Earlier this week, I showcased the newly-released Hubble Ultra Deep Field in the infrared, and compared it with the older image of the same region taken in visible light.
As many astute readers noticed, the newer image looks blurrier than the old one! This is true, and there’s a good reason for this. Here’s one of the old images from the Ultra Deep Field (in visible light):
and here’s that same region in infrared light.
Yes, the latter image is blurrier. Why is it blurrier? One of the biggest differences between infrared light and visible light is their wavelengths; visible light goes from about 400 to 700 nanometers, but infrared light has a longer wavelength than visible. In fact, as you get redder and redder (or infra-redder, as the case may be), your wavelength continues to increase substantially.
Hubble’s new camera, in the infrared, can see from about 800 to 1700 nanometers, or wavelengths more than twice as long as visible light! Well, your telescope’s resolution, or how sharply you can see, is directly related to the wavelength of light you look at.
Why is that? Take a look at the Hubble Space Telescope’s mirror:
It’s got a certain, fixed diameter (2.4 meters). If you send violet light (400 nm) at it, it takes 6 million wavelengths to get across it, meaning it can resolve angles down to 0.034 arc-seconds! (Remember, there are 60 arc-minutes in one degree, and 60 arc-seconds in one arc-minute.) But if you look at the longest wavelength infrared light that Hubble can see (1700 nm), it only takes 1.4 million wavelengths before the light gets across the mirror, meaning that it has a resolution of 0.146 arc-seconds, more than four times worse than the violet light case!
So that’s why the newer image looks blurrier, because you’re looking at a longer wavelength of light! Incidentally, that’s why lone radio telescopes are as big as they are — even built into mountains, sometimes — because the wavelength of radio light is measured in meters, not nanometers! Here’s a shining example: the 305 meter Arecibo telescope!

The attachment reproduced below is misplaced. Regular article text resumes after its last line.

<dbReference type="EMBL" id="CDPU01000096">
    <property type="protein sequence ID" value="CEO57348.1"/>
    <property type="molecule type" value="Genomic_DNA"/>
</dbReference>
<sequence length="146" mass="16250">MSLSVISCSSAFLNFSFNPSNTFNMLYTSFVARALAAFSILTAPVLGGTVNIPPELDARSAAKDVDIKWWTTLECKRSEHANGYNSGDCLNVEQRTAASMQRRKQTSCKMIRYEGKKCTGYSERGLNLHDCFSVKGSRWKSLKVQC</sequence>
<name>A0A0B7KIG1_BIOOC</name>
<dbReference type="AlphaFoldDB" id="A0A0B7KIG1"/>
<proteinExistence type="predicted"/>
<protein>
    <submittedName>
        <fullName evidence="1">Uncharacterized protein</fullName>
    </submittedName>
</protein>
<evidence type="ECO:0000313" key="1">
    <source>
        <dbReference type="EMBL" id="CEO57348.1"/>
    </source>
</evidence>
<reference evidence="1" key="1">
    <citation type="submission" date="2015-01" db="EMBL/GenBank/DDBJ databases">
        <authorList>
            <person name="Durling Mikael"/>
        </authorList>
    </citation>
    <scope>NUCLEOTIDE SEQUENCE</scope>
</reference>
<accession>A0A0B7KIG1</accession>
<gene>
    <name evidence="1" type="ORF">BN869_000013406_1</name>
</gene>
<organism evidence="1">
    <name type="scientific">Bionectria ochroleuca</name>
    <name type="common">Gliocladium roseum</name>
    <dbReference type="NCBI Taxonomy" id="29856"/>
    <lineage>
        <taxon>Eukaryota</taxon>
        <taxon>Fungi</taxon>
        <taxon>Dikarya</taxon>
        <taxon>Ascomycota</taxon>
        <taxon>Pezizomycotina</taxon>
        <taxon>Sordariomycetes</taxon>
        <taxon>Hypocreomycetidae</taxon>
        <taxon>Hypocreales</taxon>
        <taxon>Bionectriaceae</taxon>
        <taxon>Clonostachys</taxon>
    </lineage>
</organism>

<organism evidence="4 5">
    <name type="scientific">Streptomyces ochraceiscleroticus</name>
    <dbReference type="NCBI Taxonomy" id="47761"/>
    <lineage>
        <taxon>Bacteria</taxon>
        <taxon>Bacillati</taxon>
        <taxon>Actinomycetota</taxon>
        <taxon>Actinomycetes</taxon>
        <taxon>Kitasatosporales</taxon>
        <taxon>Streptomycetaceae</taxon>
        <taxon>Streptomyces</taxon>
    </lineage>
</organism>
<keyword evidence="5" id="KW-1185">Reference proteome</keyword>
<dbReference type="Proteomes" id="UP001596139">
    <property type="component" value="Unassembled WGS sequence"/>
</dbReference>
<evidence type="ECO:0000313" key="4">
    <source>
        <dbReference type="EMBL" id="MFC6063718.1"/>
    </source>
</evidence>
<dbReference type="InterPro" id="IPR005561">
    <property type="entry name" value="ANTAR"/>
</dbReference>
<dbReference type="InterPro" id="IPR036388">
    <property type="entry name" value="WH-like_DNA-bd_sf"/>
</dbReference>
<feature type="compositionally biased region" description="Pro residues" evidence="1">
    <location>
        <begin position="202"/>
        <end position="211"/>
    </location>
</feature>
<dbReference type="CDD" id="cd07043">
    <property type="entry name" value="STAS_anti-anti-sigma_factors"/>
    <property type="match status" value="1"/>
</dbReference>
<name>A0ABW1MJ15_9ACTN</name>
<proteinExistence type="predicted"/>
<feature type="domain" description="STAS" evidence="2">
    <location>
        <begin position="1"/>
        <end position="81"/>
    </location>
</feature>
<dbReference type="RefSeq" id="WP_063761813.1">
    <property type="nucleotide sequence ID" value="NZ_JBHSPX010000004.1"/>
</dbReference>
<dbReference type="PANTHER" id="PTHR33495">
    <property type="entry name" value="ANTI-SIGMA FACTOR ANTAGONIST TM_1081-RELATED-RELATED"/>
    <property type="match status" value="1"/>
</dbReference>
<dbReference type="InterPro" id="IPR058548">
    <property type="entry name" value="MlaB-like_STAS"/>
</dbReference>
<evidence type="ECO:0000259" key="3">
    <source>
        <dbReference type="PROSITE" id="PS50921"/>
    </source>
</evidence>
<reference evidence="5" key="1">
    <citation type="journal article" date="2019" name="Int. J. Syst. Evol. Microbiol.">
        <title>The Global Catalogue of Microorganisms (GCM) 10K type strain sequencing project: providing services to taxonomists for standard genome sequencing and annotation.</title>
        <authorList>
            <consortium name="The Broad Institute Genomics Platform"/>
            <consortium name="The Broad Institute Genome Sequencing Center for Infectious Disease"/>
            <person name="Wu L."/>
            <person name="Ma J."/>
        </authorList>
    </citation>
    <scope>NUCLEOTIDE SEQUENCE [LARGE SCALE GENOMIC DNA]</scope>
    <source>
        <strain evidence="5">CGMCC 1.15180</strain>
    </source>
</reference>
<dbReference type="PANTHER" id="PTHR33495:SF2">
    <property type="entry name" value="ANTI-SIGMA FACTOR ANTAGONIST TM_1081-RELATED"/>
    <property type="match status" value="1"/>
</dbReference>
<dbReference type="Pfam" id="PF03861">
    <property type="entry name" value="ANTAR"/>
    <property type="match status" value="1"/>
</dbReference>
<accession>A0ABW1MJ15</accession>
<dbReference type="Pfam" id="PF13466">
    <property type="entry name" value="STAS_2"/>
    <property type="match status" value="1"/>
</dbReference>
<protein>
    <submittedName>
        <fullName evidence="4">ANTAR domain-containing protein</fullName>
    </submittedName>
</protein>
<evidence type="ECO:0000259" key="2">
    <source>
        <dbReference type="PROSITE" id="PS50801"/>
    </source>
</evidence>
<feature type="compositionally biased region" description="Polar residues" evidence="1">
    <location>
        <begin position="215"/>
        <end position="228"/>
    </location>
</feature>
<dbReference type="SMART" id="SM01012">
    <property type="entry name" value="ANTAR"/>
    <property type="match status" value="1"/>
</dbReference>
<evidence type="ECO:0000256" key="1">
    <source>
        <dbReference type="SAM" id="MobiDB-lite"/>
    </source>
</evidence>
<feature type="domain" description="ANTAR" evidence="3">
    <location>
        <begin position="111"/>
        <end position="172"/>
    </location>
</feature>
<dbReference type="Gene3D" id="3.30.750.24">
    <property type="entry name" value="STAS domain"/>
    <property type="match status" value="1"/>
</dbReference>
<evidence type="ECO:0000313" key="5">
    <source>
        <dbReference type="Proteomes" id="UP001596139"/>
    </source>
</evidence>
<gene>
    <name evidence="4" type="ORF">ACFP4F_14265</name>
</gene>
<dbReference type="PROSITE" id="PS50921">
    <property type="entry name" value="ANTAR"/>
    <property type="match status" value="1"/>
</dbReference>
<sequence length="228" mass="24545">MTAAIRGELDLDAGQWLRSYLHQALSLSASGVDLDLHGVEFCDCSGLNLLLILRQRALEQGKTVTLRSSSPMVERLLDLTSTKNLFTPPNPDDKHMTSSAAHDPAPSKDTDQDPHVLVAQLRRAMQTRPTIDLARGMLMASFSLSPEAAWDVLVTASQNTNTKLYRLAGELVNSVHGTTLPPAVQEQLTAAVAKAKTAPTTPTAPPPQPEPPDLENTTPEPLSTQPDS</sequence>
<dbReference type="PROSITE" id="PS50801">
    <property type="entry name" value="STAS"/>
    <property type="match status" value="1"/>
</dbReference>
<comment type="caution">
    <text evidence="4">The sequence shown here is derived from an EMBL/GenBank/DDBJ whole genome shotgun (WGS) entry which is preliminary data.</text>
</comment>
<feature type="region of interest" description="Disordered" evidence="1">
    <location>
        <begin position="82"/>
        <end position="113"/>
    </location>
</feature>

So why? Why would we look in a wavelength with inferior resolution? Because resolution isn’t the only important factor for astronomy. When galaxies are far away, the light from them gets redshifted, meaning you need to look at longer wavelengths to find them. You look in the infrared instead of the visible, and suddenly you’re able to see at higher redshifts, and hence greater distances! Can you spot any blobs in the newer, fuzzier images that simply don’t exist in the older one? If you can, you’ve likely found a new, high-redshift galaxy! Take a look at this side-by-side view of a tiny region of both images:
That extra bright red spot on the left? That’s an ultra-high-redshift galaxy that cannot be seen in visible light! Know what else is probably an ultra-high-redshift galaxy? That green smudge below and to the left of the bright red spot; it isn’t in the old image!
So you can be upset all you want at the lower resolution; there’s plenty of fantastic science that we need the infrared for! And if you just can’t see how the infrared will ever compete with the visible, remember that the James Webb Telescope is coming up. It’s an infrared space telescope, and it’s just a little bigger than Hubble.